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Interview and Photos by Mary Andrews
James Bay interview
"Across The Pond" With James Bay
September 15, 2013
This informal interview was conducted by Mary Andrews from ConcertLiveWire.com. UK's James Bay is here on his first US tour having recently been signed by Universal Republic Records. He has released his first EP, The Dark Of The Morning, which is an acoustic recording of five of his self-penned songs. James is very anxious to get to Nashville to record with a band and release his first CD. This interview was more like a conversation and I found James to be very animated and quite "comfortable."
Livewire: Do you go by James, Jim?
James: I just go by James. James is good.
Livewire: How old are you?
James: I've just turned 23. It was a special one. I've got to say. We were at the Fillmore in San Francisco which this is my first tour of the US and it's amazing I'm doing that coming all the way from London. To be in that venue of all venues on my birthday, it was like a huge deal to me. I'm fully aware of the heritage of that venue. What's more is, not only was it my birthday, right before the last song, I told the crowd it was my birthday. The room was full and they sang "Happy Birthday!" It was really a big deal, amazing! Twenty-three, all of a sudden I'm at the Fillmore.
Livewire: When did your interest in music start?
James: I remember loving music as far back as I can remember. I guess a lot of people say it. I've always loved music. The point when I decided that I loved it enough to want to play it was well when I found a guitar in the attic. I knew it was there and wasn't that impressed by it for a couple of years. When I was about eleven years old, I thought I would really love to get that down. Right about the same time, my parents, my dad was playing Derek and The Domino's "Layla." I heard that riff and that was the moment. I said to myself, I've got to get that guitar down. That's when it really came to life. I wanted to play music and I had such a deep love for music.
Livewire: Were your parents musicians?
James: They were not. My parents had a great record collection. They also had those necessary records from the decades before. They weren't musicians, but they had some great records! These were vinyls. I grew up with cds, but it wasn't long before I started flicking through. I remember being fascinated by the long spines, the sleeve, I had been holding classic cds, but it wasn't long before I turned to vinyl. There is a whole ritual when putting on a vinyl. You pull out this big sleeve and you are really have hold of this big piece of music. You gotta be careful, take a minute. You got to take it out, put it down, bring the arm over, bring the needle down. The crackle comes through and suddenly the magic starts. Now CDs are getting older now. Mp3s are what everyone is listening to. Still, I've got an appreciation for vinyl. I love them. The cover art is something else that is missing from mp3s.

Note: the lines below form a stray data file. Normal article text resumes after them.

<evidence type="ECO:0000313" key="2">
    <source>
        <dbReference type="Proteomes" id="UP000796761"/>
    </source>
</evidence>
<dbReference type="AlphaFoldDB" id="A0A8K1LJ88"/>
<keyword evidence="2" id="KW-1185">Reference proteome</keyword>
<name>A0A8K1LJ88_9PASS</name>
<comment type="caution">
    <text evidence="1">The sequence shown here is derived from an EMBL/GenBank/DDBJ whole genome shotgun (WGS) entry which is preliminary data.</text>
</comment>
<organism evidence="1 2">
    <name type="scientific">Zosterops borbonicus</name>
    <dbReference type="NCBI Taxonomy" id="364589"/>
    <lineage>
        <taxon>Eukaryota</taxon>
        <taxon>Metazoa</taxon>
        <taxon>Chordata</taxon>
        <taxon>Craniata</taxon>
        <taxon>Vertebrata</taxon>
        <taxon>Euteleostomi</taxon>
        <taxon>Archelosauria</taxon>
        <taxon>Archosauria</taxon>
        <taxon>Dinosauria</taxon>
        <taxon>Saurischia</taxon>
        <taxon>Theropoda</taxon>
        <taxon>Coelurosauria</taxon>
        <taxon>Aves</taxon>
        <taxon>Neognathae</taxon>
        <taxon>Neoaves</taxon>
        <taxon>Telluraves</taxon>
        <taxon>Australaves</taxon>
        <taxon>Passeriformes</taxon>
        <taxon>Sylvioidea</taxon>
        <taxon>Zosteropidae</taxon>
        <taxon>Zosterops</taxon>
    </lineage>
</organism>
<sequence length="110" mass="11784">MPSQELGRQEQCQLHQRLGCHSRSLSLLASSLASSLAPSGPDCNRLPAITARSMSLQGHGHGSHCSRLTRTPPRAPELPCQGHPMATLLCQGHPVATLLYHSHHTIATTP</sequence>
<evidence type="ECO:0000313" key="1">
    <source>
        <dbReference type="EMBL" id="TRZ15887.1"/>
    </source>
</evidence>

Livewire: Specifically where are you from? I know you are from the UK, but where?
James: At the moment, I live in London. I was brought up in a tiny little town out in the middle of nowhere. It's called Hitchin. It's a little place. A lot of people who work in London come from out lying towns like Hitchin. A commuter belt sort of place. That's where I grew up. Its an easy, comfortable place to grow up in. London is killer. Hitchin got a bit boring.
Livewire: When did you get your first guitar?
James: It was the one I pulled down from the attic. It was the first one I got. It was in pieces. I was eleven years old and I learned on that one for a while. The first guitar I got from the store wasn't even a year later, so I was probably eleven or twelve years old. I quickly progressed. It was a classical guitar with nylon strings. I wanted to play electric guitar!
Livewire: You've mentioned Clapton before. Is he one of your major influences?
James: He's a big influence, that's for sure. Especially as a guitar player certainly, it's him and the Rolling Stones that really sort of sparked my interest in playing electric guitar. I listened to those guys. I listened to more recent stuff as well.
Livewire: What about your song writing?